Kane supports Trib's request to open court records in sting operation
HARRISBURG — Attorney General Kathleen Kane will file court papers in support of the Tribune-Review's request to open sealed records from a sting operation against Philadelphia lawmakers, her office said on Wednesday.
“I applaud the Tribune-Review's motion to unseal the records to allow the public to see all the information, and will be filing a response in support of the newspaper's motion,” Kane said. “All of the facts will show the public that this investigation, left over from three previous administrations, was critically flawed and could not have been prosecuted.”
Kane's office said the document was not filed by the end of the day.
The Trib on Monday asked a Dauphin County judge for permission to intervene and attempt to open records in the case involving five Democratic officials who accepted cash from a confidential informant for the attorney general's office. Four are legislators. The informant, Tyron B. Ali, wore a wire and recorded the encounters.
President Judge Todd Hoover on Tuesday unsealed the Trib's motion, giving Kane and Ali's attorney, Robert Levant, five days to respond.
Levant declined to comment.
House leaders from both political parties on Wednesday imposed a ban on cash gifts. The Bipartisan Management Committee acted in response to the scandal involving the legislators and a former traffic court judge, which The Philadelphia Inquirer reported last month.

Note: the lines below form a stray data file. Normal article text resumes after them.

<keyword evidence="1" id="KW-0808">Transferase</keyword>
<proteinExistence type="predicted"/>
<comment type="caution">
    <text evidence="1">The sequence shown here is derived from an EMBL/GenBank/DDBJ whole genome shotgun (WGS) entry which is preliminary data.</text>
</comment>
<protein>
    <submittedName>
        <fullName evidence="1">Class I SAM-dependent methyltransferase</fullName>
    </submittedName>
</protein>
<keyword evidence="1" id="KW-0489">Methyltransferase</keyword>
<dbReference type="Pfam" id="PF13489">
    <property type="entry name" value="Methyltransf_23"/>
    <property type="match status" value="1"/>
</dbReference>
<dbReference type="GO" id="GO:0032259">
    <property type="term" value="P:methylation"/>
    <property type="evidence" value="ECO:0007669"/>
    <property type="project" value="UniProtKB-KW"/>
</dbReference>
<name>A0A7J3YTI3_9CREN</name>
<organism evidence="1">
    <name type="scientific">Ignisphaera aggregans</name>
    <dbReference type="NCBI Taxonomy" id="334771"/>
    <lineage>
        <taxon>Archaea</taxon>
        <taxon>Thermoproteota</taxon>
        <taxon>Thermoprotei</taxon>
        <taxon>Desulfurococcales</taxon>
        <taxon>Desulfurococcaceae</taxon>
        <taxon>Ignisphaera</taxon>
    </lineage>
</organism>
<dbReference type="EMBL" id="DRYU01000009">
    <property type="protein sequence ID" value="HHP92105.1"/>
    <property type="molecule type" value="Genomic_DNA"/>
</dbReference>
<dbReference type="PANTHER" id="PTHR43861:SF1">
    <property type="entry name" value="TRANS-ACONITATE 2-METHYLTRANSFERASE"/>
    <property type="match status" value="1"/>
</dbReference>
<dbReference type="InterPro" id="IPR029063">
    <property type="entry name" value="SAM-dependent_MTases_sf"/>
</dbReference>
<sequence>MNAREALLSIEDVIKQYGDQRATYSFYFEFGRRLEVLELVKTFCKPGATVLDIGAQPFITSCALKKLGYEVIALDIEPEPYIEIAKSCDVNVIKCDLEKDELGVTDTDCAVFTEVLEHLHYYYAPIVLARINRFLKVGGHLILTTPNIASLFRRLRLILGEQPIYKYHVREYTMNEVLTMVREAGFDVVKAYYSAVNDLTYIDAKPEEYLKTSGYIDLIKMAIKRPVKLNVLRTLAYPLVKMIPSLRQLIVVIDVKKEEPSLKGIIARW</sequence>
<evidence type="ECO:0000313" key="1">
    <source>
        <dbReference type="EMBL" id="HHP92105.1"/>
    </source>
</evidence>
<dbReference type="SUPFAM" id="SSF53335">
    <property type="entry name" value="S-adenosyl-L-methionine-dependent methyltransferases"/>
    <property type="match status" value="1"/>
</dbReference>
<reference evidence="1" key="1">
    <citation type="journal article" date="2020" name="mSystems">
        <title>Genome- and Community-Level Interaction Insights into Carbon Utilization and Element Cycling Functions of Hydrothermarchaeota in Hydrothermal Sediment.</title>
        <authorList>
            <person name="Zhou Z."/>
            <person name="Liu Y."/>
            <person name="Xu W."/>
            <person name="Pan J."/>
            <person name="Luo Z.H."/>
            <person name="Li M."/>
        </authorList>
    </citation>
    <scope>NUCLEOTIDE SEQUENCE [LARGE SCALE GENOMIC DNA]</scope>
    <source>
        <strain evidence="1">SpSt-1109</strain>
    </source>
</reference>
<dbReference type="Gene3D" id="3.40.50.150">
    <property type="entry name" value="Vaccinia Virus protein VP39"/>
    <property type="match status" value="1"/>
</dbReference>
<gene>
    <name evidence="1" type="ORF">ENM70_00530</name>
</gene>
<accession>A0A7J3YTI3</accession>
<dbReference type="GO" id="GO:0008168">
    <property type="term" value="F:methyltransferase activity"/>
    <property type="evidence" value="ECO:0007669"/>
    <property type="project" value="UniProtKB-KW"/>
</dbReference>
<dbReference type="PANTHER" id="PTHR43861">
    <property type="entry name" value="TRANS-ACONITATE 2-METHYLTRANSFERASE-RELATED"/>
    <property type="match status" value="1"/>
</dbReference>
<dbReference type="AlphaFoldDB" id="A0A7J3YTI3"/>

The Senate expects to take up a gift ban as soon as next week.
Lawmakers must report gifts in the aggregate of more than $250 and hospitality of $650 or more. They must report gifts of larger amounts on financial disclosure statements filed with the state ethics commission. No specific prohibition against cash exists.
As the new House policy was being distributed through a one-page memo, Democratic gubernatorial candidate Katie McGinty held a news conference at the Capitol calling for a gift ban for all state elected officials and employees.
McGinty said public indignation over the scandal is at a “fever pitch,” resulting in a “tipping point” for broad legislative action to prohibit gifts — except for those from close family members and established friends who are not lobbyists or doing business with the state.
The House rule would not cover all gifts, even debit cards or gift cards, which are virtually cash equivalents.
“The immediate need was to address cash,” said Stephen Miskin, a House Republican spokesman. “We expect more to come at some point.”
Republican Gov. Tom Corbett, speaking at a Harrisburg hotel after addressing an early childhood learning conference, said he supports a ban on cash gifts.
“I was stunned that somebody would actually accept cash and, if they just reported it, would be OK,” Corbett said. “Certainly, that can't be allowed. Or gift cards.”
If Hoover grants the Trib's motion, the newspaper will push for unsealing of criminal court documents in the state's case against Ali. Prosecutors used a fraud case as leverage to gain his cooperation as an informant. The state had 2,088 charges against the former day care center operator for scamming the Department of Education.
Kane dropped the charges, saying a deal struck with Ali and his lawyer before she took office gave her no choice.
Other newspapers, including The Philadelphia Inquirer, followed the Trib's motion to unseal the case.